She will tell to the English writer W.J. Weatherby in 1960 : "Some of those Hollywood bastards wanted me to drop Arthur, they said that this story would ruin my career. They are cowards, they want you to be like them. "


Quand à l'annonce de Miller d'un mariage imminent avec Marilyn, il existe différentes versions:
> Arthur Miller affirme dans son autobiographie que le mariage était prévu depuis longtemps avant sa comparution devant la commission. D'ailleurs, la veille, le 20 juin, le New York Post révélait le mariage imminent.
> L'autre version, qui est celle la plus reprise dans les biographies, est que Marilyn ignorait les projets de mariage et aurait appris la nouvelle en regardant la télévision. Elle aurait ainsi appelé, en étant quasiment affolée, Norman et Hedda Rosten qui vivent à Brooklyn: "Tu as appris ça ? Il a dit à tout le monde qu'il se mariait avec Marilyn Monroe. Avec moi ! C'est incroyable, il ne me l'a jamais vraiment demandé ! Il faut que tu viennes tout de suite. J'ai besoin d'être soutenue moralement. Je devrais même dire: au secours ! Je suis assiégée, bloquée dans mon appartement. Il y a des journalistes qui essaient de rentrer. Il y en a partout dans l'immeuble."
Les Rosten se sont demandés si Miller n'utilisait pas Marilyn pour se faire valoir, mais ils ne préfèrent pas révéler leur pensée à Marilyn, de peur de la peiner. D'ailleurs, même Rupert Allan, son attaché de presse, affirme que "Marilyn admira Miller à partir de ce jour, bien que sa façon d'annoncer le mariage l'ait perturbée... Je crois qu'il l'a utilisée."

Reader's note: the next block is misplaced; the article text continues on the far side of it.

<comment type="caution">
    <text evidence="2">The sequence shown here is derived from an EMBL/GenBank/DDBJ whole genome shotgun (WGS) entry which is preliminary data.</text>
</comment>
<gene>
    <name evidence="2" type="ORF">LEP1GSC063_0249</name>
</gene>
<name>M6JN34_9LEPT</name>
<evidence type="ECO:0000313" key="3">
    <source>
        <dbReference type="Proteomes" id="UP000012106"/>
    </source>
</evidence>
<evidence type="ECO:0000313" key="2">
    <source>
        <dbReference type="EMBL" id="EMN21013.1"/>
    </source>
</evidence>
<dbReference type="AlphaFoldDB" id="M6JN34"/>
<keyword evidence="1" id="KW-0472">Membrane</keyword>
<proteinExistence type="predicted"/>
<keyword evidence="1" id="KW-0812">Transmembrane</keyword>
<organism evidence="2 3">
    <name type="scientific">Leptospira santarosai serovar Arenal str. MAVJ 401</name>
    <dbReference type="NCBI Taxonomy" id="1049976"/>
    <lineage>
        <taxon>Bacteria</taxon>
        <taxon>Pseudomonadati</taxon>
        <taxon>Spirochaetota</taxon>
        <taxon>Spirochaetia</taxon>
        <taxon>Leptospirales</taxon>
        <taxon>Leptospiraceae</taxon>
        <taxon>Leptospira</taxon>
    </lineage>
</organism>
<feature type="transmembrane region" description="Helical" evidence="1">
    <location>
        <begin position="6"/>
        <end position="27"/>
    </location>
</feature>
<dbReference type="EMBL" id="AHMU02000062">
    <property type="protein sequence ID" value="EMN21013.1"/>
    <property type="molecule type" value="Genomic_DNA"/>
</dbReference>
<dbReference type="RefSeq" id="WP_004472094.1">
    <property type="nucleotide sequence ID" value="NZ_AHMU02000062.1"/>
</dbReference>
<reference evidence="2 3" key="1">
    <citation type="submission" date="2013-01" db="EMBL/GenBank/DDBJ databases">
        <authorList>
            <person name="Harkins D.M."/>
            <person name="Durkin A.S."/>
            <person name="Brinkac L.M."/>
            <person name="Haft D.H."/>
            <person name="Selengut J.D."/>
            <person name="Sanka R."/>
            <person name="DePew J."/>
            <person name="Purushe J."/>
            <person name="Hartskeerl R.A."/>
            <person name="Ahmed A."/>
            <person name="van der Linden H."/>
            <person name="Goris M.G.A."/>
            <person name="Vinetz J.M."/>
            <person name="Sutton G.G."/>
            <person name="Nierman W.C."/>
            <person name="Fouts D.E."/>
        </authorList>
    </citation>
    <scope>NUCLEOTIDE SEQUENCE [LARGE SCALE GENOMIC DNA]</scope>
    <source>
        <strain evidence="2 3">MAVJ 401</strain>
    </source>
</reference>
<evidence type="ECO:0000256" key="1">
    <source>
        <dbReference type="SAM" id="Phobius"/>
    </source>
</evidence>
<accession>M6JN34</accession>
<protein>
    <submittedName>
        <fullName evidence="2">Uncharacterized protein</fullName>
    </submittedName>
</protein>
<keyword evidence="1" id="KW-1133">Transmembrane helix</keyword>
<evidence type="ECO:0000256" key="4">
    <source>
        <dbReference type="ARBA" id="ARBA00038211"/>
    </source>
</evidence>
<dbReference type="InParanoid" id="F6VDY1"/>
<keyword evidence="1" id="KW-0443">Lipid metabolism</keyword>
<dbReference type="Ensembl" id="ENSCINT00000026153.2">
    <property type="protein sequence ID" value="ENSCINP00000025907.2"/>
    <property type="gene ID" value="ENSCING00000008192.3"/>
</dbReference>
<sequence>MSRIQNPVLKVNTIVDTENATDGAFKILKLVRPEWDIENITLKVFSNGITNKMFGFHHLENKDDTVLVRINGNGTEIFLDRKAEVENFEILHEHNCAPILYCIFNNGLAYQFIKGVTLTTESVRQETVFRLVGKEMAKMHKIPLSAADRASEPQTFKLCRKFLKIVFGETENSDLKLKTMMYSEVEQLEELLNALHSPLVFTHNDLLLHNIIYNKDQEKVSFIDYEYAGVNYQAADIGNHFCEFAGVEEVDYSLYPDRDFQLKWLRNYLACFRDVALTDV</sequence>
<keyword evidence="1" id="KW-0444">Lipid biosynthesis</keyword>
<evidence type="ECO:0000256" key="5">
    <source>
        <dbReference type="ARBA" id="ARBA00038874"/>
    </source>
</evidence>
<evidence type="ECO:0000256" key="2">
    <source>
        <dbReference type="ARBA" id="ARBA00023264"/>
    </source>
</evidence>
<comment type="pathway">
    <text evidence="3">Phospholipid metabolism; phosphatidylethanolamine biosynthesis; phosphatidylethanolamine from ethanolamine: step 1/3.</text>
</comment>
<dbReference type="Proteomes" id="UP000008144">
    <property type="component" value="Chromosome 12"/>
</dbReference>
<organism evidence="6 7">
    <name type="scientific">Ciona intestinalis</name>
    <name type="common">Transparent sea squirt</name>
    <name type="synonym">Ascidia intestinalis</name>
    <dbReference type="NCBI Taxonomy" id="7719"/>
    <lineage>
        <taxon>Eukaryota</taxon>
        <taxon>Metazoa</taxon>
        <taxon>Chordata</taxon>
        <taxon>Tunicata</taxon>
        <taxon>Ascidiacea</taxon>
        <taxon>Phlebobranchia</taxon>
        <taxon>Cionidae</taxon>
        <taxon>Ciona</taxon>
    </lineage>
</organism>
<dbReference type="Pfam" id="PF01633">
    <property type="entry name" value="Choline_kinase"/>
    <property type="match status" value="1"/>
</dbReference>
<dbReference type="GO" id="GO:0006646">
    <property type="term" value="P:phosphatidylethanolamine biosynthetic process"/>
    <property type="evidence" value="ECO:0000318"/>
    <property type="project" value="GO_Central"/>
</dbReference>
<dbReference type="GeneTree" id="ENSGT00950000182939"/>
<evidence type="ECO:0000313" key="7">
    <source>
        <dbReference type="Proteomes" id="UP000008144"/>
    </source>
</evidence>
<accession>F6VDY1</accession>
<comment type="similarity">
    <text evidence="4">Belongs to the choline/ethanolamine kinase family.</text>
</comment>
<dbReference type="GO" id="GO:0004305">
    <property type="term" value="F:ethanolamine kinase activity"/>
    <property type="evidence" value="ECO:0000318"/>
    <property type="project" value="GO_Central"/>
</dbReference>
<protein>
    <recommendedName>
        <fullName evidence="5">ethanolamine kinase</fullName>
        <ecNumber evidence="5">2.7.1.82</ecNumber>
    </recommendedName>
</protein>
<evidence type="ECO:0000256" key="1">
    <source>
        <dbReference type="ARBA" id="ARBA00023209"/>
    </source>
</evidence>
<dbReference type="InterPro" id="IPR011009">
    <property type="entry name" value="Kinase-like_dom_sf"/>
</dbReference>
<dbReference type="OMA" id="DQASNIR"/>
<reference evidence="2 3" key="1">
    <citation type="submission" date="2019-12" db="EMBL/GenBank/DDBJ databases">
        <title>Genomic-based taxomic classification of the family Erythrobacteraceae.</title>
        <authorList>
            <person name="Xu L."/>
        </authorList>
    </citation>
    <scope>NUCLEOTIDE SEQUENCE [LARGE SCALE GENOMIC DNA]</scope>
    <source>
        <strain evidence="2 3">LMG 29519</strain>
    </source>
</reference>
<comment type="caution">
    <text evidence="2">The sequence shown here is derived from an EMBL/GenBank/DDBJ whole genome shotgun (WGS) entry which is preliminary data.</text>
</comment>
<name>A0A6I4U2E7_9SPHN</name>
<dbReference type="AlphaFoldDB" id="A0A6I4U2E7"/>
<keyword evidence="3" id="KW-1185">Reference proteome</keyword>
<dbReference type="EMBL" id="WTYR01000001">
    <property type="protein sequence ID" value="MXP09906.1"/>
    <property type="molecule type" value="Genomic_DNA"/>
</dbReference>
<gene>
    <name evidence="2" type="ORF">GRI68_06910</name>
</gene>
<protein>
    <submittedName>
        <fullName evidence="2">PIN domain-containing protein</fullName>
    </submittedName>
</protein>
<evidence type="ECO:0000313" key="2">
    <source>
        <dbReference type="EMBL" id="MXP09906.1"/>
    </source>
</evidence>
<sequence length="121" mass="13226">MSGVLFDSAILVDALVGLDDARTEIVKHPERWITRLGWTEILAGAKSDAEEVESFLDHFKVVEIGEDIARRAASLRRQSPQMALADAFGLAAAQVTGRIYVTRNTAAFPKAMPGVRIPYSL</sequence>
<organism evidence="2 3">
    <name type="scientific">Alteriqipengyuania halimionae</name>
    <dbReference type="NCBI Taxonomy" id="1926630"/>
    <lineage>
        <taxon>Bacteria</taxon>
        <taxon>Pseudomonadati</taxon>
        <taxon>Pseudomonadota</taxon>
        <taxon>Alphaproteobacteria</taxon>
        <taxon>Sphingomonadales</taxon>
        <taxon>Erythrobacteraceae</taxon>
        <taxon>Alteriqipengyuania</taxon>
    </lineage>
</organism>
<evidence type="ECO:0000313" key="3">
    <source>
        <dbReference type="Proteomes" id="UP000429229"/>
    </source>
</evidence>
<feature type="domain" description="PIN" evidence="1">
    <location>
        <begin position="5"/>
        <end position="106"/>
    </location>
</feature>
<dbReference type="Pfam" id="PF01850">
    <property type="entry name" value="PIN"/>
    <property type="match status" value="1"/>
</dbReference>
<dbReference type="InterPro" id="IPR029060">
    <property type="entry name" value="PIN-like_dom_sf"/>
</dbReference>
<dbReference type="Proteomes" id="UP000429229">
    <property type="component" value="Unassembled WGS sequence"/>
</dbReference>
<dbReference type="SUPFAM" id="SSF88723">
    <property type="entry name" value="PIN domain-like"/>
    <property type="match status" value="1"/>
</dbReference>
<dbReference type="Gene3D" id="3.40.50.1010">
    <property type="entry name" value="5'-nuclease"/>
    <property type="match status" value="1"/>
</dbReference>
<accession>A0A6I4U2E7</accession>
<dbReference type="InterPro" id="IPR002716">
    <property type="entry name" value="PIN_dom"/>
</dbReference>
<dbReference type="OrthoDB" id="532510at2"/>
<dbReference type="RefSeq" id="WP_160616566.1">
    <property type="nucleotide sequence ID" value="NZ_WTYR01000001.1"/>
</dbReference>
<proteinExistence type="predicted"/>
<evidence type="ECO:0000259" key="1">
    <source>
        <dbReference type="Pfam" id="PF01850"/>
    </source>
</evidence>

Un ouvrier serait venu réparer la climatisation dans l'appartement de Marilyn et il semblerait qu'en bavardant avec lui, elle lui aurait confirmé qu'elle se marierait avec Miller. Il le répéta vite aux journalistes.
Miller va appeler Marilyn pour lui dire qu'il lui parlerait de tout ça de visu. Ensuite, c'est Hedda Hopper, une fervente anti-communiste et vipère d'Hollywood, qui l'appele de Los Angeles et Marilyn lui confirme la nouvelle: "Je suis très heureuse de mon imminent mariage. Je vais me marier entre maintenant et le 13 juillet. Je ne sais pas encore où ni la date exacte." Elle lui dit aussi avoir reçu un appel de Spyros Skouras, ce qui était faux, afin de faire croire que son union avec Miller était soutenue par les studios de la Fox.